What would it be like if a Swede made a classic British spy movie? Well, we found out.
One of the things I liked most about this version of Tinker, Tailor… was that it was a visually convincing portrayal of Britain. The cinema is always in the business of constructing a mythic past or present, and in the UK, there are basically four historical eras in the eyes of the movies. One is Will Shakespeare and before, the age when everything was brown except the crown jewels and the sword blades. Another runs from the deer parks of the 18th century to the 1930s and basically celebrates everything posh. It’s the world of Mary Poppins and a million takes on Jane Eyre. Then there’s Blitz Grim, which runs from the outbreak of war through to the miners’ strike or thereabouts as if the bombs had never stopped falling. And then there’s Shiny World, which picks up in the late Thatcher era and runs through to now.
The problem with this is that the UK is the only European country where the post-war consensus is depicted as looking like shit. I suspect that class is behind this; the people who weren’t rolling in prosperity and unrivalled possibility in those years were exactly the old-fashioned upper middle class that gave us someone like Control as played by John Hurt, a pseudo-academic spook in a studiedly tatty silk near-kimono. He doesn’t dress like that because he’s poor, after all, but because he can. Smiley and his colleagues are much the same, marinating in cod-Oxbridge shabby-library kitsch in chilly flats in Hampstead, plunging into Highgate Ponds, dressing in expensive-but-fashionless tailoring.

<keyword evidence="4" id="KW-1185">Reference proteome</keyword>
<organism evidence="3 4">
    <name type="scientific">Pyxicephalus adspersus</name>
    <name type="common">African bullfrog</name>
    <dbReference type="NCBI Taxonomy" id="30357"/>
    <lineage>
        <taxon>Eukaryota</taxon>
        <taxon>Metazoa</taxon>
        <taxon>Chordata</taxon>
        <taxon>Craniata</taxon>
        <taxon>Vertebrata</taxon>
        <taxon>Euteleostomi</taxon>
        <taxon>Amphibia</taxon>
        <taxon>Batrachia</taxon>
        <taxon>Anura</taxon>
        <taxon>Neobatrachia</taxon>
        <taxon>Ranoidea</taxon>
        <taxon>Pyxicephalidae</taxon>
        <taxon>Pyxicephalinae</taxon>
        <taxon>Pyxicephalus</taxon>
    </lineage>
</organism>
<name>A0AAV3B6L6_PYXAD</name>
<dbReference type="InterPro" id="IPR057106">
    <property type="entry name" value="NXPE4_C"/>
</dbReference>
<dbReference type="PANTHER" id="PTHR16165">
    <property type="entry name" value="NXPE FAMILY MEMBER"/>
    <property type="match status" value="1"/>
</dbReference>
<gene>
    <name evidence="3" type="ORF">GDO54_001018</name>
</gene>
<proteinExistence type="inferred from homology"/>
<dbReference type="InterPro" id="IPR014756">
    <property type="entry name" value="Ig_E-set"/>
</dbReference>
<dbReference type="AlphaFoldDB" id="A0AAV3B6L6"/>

But Tomas Alfredson shows early 1970s London as a city with tatty look-and-feel but fleets of brand-new cars (hey! it was the golden era of the British sports car! nobody feels existentially crushed by decline and runs out to buy a MGB roadster!), ruled by a government with uncared-for buildings but a more than generous budget for the technology of spookery and bureaucracy. This suggests he may have read a book or two before starting out. In fact, the intelligence world’s budget is nothing as to Alfredson’s budget for sets – the enormous, hugely detailed archives and secure conference centre are amazingly impressive, and permit him to put the audience in the point of view of a highly classified file making its way through the system.
Of course, London is always like that. There is a long history of new arrivals writing about the noise! and the smog! and the prices! and how do they live like that! and then, in their next letter home, declaring that all their friends had better hurry up as it might not last. These days, Smiley might have moved his skunk-works mole hunt into a Regus serviced-office block in Shoreditch rather than a rotten railway hotel around the old Broad Street station. The paranoia would have to float through the air conditioning in the spirit of J.G. Ballard rather than give the walls uncanny life in that of M.R. James. But it wouldn’t be all that different.